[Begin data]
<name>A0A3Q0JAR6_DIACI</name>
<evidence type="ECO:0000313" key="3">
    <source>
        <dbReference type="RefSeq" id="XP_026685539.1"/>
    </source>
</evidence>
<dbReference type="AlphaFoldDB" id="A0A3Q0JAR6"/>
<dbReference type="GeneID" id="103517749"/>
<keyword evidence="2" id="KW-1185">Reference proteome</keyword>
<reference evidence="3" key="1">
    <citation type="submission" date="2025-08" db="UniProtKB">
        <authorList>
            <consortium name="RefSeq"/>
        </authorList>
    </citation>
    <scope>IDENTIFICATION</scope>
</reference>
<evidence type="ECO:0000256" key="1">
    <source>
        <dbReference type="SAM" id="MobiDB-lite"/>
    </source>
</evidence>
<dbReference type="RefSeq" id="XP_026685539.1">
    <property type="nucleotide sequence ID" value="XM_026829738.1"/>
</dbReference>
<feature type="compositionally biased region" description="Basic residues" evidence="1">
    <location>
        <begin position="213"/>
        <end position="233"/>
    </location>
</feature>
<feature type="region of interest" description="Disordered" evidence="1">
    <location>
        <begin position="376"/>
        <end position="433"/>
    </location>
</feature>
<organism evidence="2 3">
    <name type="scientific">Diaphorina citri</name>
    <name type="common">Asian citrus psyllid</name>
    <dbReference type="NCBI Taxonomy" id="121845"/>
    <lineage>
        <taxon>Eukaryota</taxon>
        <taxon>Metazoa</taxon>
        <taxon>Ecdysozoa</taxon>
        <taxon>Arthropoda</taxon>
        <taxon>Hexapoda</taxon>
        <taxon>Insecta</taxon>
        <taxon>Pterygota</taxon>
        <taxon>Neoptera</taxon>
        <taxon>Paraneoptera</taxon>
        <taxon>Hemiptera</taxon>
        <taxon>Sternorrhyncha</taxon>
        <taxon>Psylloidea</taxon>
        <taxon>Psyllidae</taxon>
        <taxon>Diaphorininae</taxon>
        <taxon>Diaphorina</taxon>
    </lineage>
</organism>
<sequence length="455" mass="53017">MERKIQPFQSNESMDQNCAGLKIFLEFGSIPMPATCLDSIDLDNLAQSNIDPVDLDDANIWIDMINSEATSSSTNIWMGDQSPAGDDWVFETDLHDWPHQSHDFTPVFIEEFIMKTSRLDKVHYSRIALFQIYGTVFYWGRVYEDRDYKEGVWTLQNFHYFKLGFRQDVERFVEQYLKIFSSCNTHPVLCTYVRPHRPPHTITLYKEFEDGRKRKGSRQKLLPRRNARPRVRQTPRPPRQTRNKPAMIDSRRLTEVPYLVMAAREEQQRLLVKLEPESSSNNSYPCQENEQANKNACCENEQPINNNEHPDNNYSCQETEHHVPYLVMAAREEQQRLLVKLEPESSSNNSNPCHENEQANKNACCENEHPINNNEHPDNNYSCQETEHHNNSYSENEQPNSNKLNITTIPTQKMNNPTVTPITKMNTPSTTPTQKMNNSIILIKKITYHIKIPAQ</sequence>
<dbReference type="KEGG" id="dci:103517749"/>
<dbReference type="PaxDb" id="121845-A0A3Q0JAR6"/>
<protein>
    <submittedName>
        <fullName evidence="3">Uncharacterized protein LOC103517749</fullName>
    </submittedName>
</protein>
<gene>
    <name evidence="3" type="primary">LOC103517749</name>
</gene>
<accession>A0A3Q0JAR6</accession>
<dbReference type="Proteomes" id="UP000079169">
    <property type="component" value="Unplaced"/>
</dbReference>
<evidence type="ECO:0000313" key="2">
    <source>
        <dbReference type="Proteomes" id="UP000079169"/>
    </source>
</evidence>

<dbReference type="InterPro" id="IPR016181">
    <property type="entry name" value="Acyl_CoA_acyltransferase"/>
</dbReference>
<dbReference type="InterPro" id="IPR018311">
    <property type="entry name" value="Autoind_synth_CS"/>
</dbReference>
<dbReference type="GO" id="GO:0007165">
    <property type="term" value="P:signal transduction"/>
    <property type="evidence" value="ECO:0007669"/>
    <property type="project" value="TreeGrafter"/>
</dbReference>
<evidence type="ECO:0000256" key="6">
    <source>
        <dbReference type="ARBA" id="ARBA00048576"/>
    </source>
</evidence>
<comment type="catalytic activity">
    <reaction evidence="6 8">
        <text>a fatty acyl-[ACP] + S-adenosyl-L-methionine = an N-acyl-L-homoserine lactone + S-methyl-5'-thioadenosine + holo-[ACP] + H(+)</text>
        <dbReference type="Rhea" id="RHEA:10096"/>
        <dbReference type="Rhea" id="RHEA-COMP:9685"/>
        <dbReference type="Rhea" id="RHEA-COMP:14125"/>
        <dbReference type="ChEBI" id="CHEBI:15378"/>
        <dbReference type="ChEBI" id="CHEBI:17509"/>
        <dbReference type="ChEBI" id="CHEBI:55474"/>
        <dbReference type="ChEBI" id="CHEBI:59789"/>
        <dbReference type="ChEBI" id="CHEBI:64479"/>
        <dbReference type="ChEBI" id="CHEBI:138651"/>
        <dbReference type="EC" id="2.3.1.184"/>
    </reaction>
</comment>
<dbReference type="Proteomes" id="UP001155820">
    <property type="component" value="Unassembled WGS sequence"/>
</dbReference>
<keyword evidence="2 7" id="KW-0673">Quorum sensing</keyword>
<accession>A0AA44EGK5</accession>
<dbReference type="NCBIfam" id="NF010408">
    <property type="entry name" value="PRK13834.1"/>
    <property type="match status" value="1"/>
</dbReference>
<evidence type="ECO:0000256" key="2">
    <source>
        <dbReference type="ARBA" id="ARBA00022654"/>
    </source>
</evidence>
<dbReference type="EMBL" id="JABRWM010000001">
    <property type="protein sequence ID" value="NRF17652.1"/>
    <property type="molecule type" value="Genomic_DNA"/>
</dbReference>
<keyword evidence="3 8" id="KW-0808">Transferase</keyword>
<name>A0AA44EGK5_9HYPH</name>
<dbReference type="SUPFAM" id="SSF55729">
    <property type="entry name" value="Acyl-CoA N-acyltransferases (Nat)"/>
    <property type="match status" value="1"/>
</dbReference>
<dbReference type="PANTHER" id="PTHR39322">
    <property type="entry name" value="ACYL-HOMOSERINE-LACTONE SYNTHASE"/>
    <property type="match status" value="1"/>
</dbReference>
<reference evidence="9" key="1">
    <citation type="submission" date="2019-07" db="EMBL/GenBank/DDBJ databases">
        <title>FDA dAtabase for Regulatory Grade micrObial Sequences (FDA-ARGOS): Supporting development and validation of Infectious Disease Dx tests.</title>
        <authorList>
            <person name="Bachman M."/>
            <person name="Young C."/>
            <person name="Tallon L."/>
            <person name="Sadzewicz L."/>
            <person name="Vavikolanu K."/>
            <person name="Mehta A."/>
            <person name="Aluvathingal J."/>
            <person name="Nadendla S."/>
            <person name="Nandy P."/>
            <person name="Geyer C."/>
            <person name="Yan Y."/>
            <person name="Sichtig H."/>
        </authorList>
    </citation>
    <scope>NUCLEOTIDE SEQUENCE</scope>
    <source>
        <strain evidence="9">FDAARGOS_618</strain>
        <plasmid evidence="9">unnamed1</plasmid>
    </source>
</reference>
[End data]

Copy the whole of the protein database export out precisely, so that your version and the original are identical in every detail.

<name>A0A3Q0JAR6_DIACI</name>
<evidence type="ECO:0000313" key="3">
    <source>
        <dbReference type="RefSeq" id="XP_026685539.1"/>
    </source>
</evidence>
<dbReference type="AlphaFoldDB" id="A0A3Q0JAR6"/>
<dbReference type="GeneID" id="103517749"/>
<keyword evidence="2" id="KW-1185">Reference proteome</keyword>
<reference evidence="3" key="1">
    <citation type="submission" date="2025-08" db="UniProtKB">
        <authorList>
            <consortium name="RefSeq"/>
        </authorList>
    </citation>
    <scope>IDENTIFICATION</scope>
</reference>
<evidence type="ECO:0000256" key="1">
    <source>
        <dbReference type="SAM" id="MobiDB-lite"/>
    </source>
</evidence>
<dbReference type="RefSeq" id="XP_026685539.1">
    <property type="nucleotide sequence ID" value="XM_026829738.1"/>
</dbReference>
<feature type="compositionally biased region" description="Basic residues" evidence="1">
    <location>
        <begin position="213"/>
        <end position="233"/>
    </location>
</feature>
<feature type="region of interest" description="Disordered" evidence="1">
    <location>
        <begin position="376"/>
        <end position="433"/>
    </location>
</feature>
<organism evidence="2 3">
    <name type="scientific">Diaphorina citri</name>
    <name type="common">Asian citrus psyllid</name>
    <dbReference type="NCBI Taxonomy" id="121845"/>
    <lineage>
        <taxon>Eukaryota</taxon>
        <taxon>Metazoa</taxon>
        <taxon>Ecdysozoa</taxon>
        <taxon>Arthropoda</taxon>
        <taxon>Hexapoda</taxon>
        <taxon>Insecta</taxon>
        <taxon>Pterygota</taxon>
        <taxon>Neoptera</taxon>
        <taxon>Paraneoptera</taxon>
        <taxon>Hemiptera</taxon>
        <taxon>Sternorrhyncha</taxon>
        <taxon>Psylloidea</taxon>
        <taxon>Psyllidae</taxon>
        <taxon>Diaphorininae</taxon>
        <taxon>Diaphorina</taxon>
    </lineage>
</organism>
<sequence length="455" mass="53017">MERKIQPFQSNESMDQNCAGLKIFLEFGSIPMPATCLDSIDLDNLAQSNIDPVDLDDANIWIDMINSEATSSSTNIWMGDQSPAGDDWVFETDLHDWPHQSHDFTPVFIEEFIMKTSRLDKVHYSRIALFQIYGTVFYWGRVYEDRDYKEGVWTLQNFHYFKLGFRQDVERFVEQYLKIFSSCNTHPVLCTYVRPHRPPHTITLYKEFEDGRKRKGSRQKLLPRRNARPRVRQTPRPPRQTRNKPAMIDSRRLTEVPYLVMAAREEQQRLLVKLEPESSSNNSYPCQENEQANKNACCENEQPINNNEHPDNNYSCQETEHHVPYLVMAAREEQQRLLVKLEPESSSNNSNPCHENEQANKNACCENEHPINNNEHPDNNYSCQETEHHNNSYSENEQPNSNKLNITTIPTQKMNNPTVTPITKMNTPSTTPTQKMNNSIILIKKITYHIKIPAQ</sequence>
<dbReference type="KEGG" id="dci:103517749"/>
<dbReference type="PaxDb" id="121845-A0A3Q0JAR6"/>
<protein>
    <submittedName>
        <fullName evidence="3">Uncharacterized protein LOC103517749</fullName>
    </submittedName>
</protein>
<gene>
    <name evidence="3" type="primary">LOC103517749</name>
</gene>
<accession>A0A3Q0JAR6</accession>
<dbReference type="Proteomes" id="UP000079169">
    <property type="component" value="Unplaced"/>
</dbReference>
<evidence type="ECO:0000313" key="2">
    <source>
        <dbReference type="Proteomes" id="UP000079169"/>
    </source>
</evidence>

<dbReference type="InterPro" id="IPR016181">
    <property type="entry name" value="Acyl_CoA_acyltransferase"/>
</dbReference>
<dbReference type="InterPro" id="IPR018311">
    <property type="entry name" value="Autoind_synth_CS"/>
</dbReference>
<dbReference type="GO" id="GO:0007165">
    <property type="term" value="P:signal transduction"/>
    <property type="evidence" value="ECO:0007669"/>
    <property type="project" value="TreeGrafter"/>
</dbReference>
<evidence type="ECO:0000256" key="6">
    <source>
        <dbReference type="ARBA" id="ARBA00048576"/>
    </source>
</evidence>
<comment type="catalytic activity">
    <reaction evidence="6 8">
        <text>a fatty acyl-[ACP] + S-adenosyl-L-methionine = an N-acyl-L-homoserine lactone + S-methyl-5'-thioadenosine + holo-[ACP] + H(+)</text>
        <dbReference type="Rhea" id="RHEA:10096"/>
        <dbReference type="Rhea" id="RHEA-COMP:9685"/>
        <dbReference type="Rhea" id="RHEA-COMP:14125"/>
        <dbReference type="ChEBI" id="CHEBI:15378"/>
        <dbReference type="ChEBI" id="CHEBI:17509"/>
        <dbReference type="ChEBI" id="CHEBI:55474"/>
        <dbReference type="ChEBI" id="CHEBI:59789"/>
        <dbReference type="ChEBI" id="CHEBI:64479"/>
        <dbReference type="ChEBI" id="CHEBI:138651"/>
        <dbReference type="EC" id="2.3.1.184"/>
    </reaction>
</comment>
<dbReference type="Proteomes" id="UP001155820">
    <property type="component" value="Unassembled WGS sequence"/>
</dbReference>
<keyword evidence="2 7" id="KW-0673">Quorum sensing</keyword>
<accession>A0AA44EGK5</accession>
<dbReference type="NCBIfam" id="NF010408">
    <property type="entry name" value="PRK13834.1"/>
    <property type="match status" value="1"/>
</dbReference>
<evidence type="ECO:0000256" key="2">
    <source>
        <dbReference type="ARBA" id="ARBA00022654"/>
    </source>
</evidence>
<dbReference type="EMBL" id="JABRWM010000001">
    <property type="protein sequence ID" value="NRF17652.1"/>
    <property type="molecule type" value="Genomic_DNA"/>
</dbReference>
<keyword evidence="3 8" id="KW-0808">Transferase</keyword>
<name>A0AA44EGK5_9HYPH</name>
<dbReference type="SUPFAM" id="SSF55729">
    <property type="entry name" value="Acyl-CoA N-acyltransferases (Nat)"/>
    <property type="match status" value="1"/>
</dbReference>
<dbReference type="PANTHER" id="PTHR39322">
    <property type="entry name" value="ACYL-HOMOSERINE-LACTONE SYNTHASE"/>
    <property type="match status" value="1"/>
</dbReference>
<reference evidence="9" key="1">
    <citation type="submission" date="2019-07" db="EMBL/GenBank/DDBJ databases">
        <title>FDA dAtabase for Regulatory Grade micrObial Sequences (FDA-ARGOS): Supporting development and validation of Infectious Disease Dx tests.</title>
        <authorList>
            <person name="Bachman M."/>
            <person name="Young C."/>
            <person name="Tallon L."/>
            <person name="Sadzewicz L."/>
            <person name="Vavikolanu K."/>
            <person name="Mehta A."/>
            <person name="Aluvathingal J."/>
            <person name="Nadendla S."/>
            <person name="Nandy P."/>
            <person name="Geyer C."/>
            <person name="Yan Y."/>
            <person name="Sichtig H."/>
        </authorList>
    </citation>
    <scope>NUCLEOTIDE SEQUENCE</scope>
    <source>
        <strain evidence="9">FDAARGOS_618</strain>
        <plasmid evidence="9">unnamed1</plasmid>
    </source>
</reference>